Deposition and Air Concentrations of Permethrin and Naled Used for Adult Mosquito Management



One of the most effective ways of managing adult mosquitoes that vector human and animal pathogens is the use of ultra-low-volume (ULV) insecticides. Because of the lack of environmental fate studies and concerns about the safety of the insecticides used for the management of adult mosquitoes, we conducted an environmental fate study after truck-mounted applications of permethrin and naled. One hour after application, concentrations of permethrin on cotton dosimeters placed at ground level 25, 50, and 75 m from the spray source were 2, 4, and 1 ng/cm2 in 2007 and 5, 2, and 0.9 ng/cm2 in 2008, respectively. One hour after application, concentrations of naled 25, 50, and 75 m were 47, 66, and 67 ng/cm2 in 2007 and 15, 6.1, and 0 (nondetectable) ng/cm2 in 2008, respectively. Deposition concentrations 12 h after application were not significantly different than 1 h after application for permethrin and naled either year. During 2007 and 2008 permethrin applications, two quantifiable air concentrations of 375 and 397 ng/m3 were observed 1 h after application. In 2007 and 2008, naled air concentrations ranged from 2300 to 4000 ng/m3 1 h after application. There were no quantifiable air concentrations between 1 and 12 h after application in either 2007 or 2008 for both naled and permethrin. Environmental concentrations observed in this study demonstrate that models used in previous risk assessments were sufficiently conservative (i.e., the models overestimated environmental concentrations). However, we also demonstrate inadequacies of models such as AgDrift® and AGDISP, which currently are used by the US Environmental Protection Agency to estimate environmental concentrations of ULV insecticides.


  1. Bilanin AJ, Teske ME, Barry JW, Ekblad RB (1989) AgDisp: the aircraft spray dispersion model, code development and experimental validation. Trans ASAE 32:327–334Google Scholar
  2. Davis RS, Peterson RKD, Macedo PA (2007) An ecological risk assessment for insecticides used in adult mosquito management. Integr Environ Assess Manag 3:373–382. doi:10.1897/1551-3793(2007)3[373:AERAFI]2.0.CO;2 CrossRefGoogle Scholar
  3. Duan B, Mierzejewski K, Maczuga S (1994) Efficiency of deposition of pesticide droplets on flat cards and spheres. J Environ Sci Health B 29:1153–1167. doi:10.1080/03601239409372921 CrossRefGoogle Scholar
  4. Gosselin N, Valcke M, Belleville D, Samuel O (2008) Human exposure to malathion during a possible vector-control intervention against West Nile Virus. I: methodological framework for exposure assessment. Hum Ecol Risk Assess 14:1118–1137Google Scholar
  5. Haile DG, Mount GA, Pierce NW (1982) Effect of droplet size of malathion aerosols on kill of caged adult mosquitoes. Mosq News 42:576–582Google Scholar
  6. Helsel DR (1990) Less than obvious: statistical treatment of data below the detection limit. Environ Sci Technol 24:1766–1774. doi:10.1021/es00082a001 CrossRefGoogle Scholar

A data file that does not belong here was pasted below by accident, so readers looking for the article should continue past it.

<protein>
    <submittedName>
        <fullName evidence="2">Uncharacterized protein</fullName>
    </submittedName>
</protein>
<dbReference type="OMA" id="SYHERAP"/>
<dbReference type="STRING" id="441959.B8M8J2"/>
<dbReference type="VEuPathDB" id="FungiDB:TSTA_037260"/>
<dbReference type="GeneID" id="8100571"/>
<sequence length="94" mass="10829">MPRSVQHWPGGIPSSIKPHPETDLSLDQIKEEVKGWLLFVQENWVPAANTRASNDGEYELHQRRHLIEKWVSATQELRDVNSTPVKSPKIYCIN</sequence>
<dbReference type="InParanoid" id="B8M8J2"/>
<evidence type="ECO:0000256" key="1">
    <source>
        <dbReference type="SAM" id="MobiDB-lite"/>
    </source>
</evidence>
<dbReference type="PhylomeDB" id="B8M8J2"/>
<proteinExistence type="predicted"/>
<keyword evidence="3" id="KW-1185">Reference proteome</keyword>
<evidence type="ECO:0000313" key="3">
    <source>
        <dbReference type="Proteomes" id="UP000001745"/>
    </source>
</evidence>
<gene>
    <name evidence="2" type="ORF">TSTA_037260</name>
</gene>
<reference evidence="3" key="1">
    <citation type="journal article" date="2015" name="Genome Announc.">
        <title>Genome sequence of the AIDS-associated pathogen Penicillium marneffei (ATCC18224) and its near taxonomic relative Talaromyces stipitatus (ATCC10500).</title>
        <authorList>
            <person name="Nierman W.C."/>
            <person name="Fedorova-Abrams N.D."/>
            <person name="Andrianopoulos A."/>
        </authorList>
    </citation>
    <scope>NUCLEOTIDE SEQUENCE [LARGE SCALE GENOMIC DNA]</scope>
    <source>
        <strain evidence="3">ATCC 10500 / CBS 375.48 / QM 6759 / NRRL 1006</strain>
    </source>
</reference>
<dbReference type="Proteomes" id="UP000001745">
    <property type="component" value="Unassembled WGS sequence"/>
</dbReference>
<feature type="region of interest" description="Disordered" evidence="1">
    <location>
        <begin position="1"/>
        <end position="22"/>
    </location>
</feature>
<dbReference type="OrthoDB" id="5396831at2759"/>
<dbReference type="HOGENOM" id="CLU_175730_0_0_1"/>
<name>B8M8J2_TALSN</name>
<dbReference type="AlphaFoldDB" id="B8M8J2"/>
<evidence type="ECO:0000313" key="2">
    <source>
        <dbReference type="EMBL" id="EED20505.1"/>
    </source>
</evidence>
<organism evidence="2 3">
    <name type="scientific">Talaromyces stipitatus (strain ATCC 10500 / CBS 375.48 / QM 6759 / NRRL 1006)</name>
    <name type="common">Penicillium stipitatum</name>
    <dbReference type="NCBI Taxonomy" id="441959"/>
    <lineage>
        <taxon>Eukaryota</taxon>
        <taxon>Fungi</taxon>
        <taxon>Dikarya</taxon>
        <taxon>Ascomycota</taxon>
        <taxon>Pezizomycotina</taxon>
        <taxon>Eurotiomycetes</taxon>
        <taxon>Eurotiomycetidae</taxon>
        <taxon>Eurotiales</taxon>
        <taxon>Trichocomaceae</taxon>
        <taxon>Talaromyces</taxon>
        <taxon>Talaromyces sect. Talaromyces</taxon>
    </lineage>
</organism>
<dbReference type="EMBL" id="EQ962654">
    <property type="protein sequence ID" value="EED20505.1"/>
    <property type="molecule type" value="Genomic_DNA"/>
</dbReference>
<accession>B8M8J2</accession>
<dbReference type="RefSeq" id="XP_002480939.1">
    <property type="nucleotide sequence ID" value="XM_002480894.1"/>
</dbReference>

7. Helsel DR (2005) Computing summary statistics. Nondetects and data analysis. Wiley, Hoboken, NJ, pp 55–79Google Scholar
  8. Ho SS, Brossard D, Scheufele DA (2007) The polls–trends–public reactions to global health threats and infectious diseases. Public Opin Q 71:671–692. doi:10.1093/poq/nfm041 CrossRefGoogle Scholar
  9. Jensen T, Lawler SP, Dritz DA (1999) Effects of ultra-low volume pyrethrin, malathion, and permethrin on nontarget invertebrates, sentinel mosquitoes, and mosquitofish in seasonally impounded wetlands. J Am Mosq Control Assoc 15:330–338Google Scholar
  10. Knepper RG, Walker ED, Wagner SA, Kamrin MA, Zabik MJ (1996) Deposition of malathion and permethrin on sod grass after single, ultra-low volume applications in a suburban neighborhood in Michigan. J Am Mosq Control Assoc 12:45–51Google Scholar
  11. Lewis RG (1999) Compendium method TO-10A: determination of pesticides and polychlorinated biphenyls in ambient air using low volume polyurethane foam (PUF) sampling followed by gas chromatographic/multi-detector detection (GC/MD). US Environmental Protection Agency Cincinnati, OHGoogle Scholar
  12. Lofgren CS, Anthony DW, Mount GA (1973) Size of aerosol droplets impinging on mosquitoes as determined with a scanning electron microscope. J Econ Entomol 66:1085–1088Google Scholar
  13. Lubin JH, Colt JS, Camann D, Davis S, Cerhan JR, Severson RK, Bernstein L, Hartge P (2004) Epidemiologic evaluation of measurement data in the presence of detection limits. Environ Health Perspect 112:1691–1696Google Scholar
  14. Macedo PA, Peterson RKD, Davis RS (2007) Risk assessments for exposure of deployed military personnel to insecticides and personal protective measures used for disease-vector management. J Toxicol Environ Health A 70:1758–1771. doi:10.1080/15287390701459049 CrossRefGoogle Scholar
  15. Marfin AA, Gubler DJ (2001) West Nile encephalitis: an emerging disease in the United States. Clin Infect Dis 33:1713–1719. doi:10.1086/322700 CrossRefGoogle Scholar
  16. Mickle RE, Samuel O, St. Laurent L, Dumas P, Rousseau G (2005) Direct comparison of deposit from aerial and ground ULV applications of malathion with AGDISP predictions. REMSpC report 2005-02. Institut national de sante publique du Quebec.Google Scholar
  17. Miller DR, Yendol WE, McManus ML (1992) On the field sampling of pesticide spray distributions using Teflon spheres and flat cards. J Environ Sci Health B 27:185–208. doi:10.1080/03601239209372774 CrossRefGoogle Scholar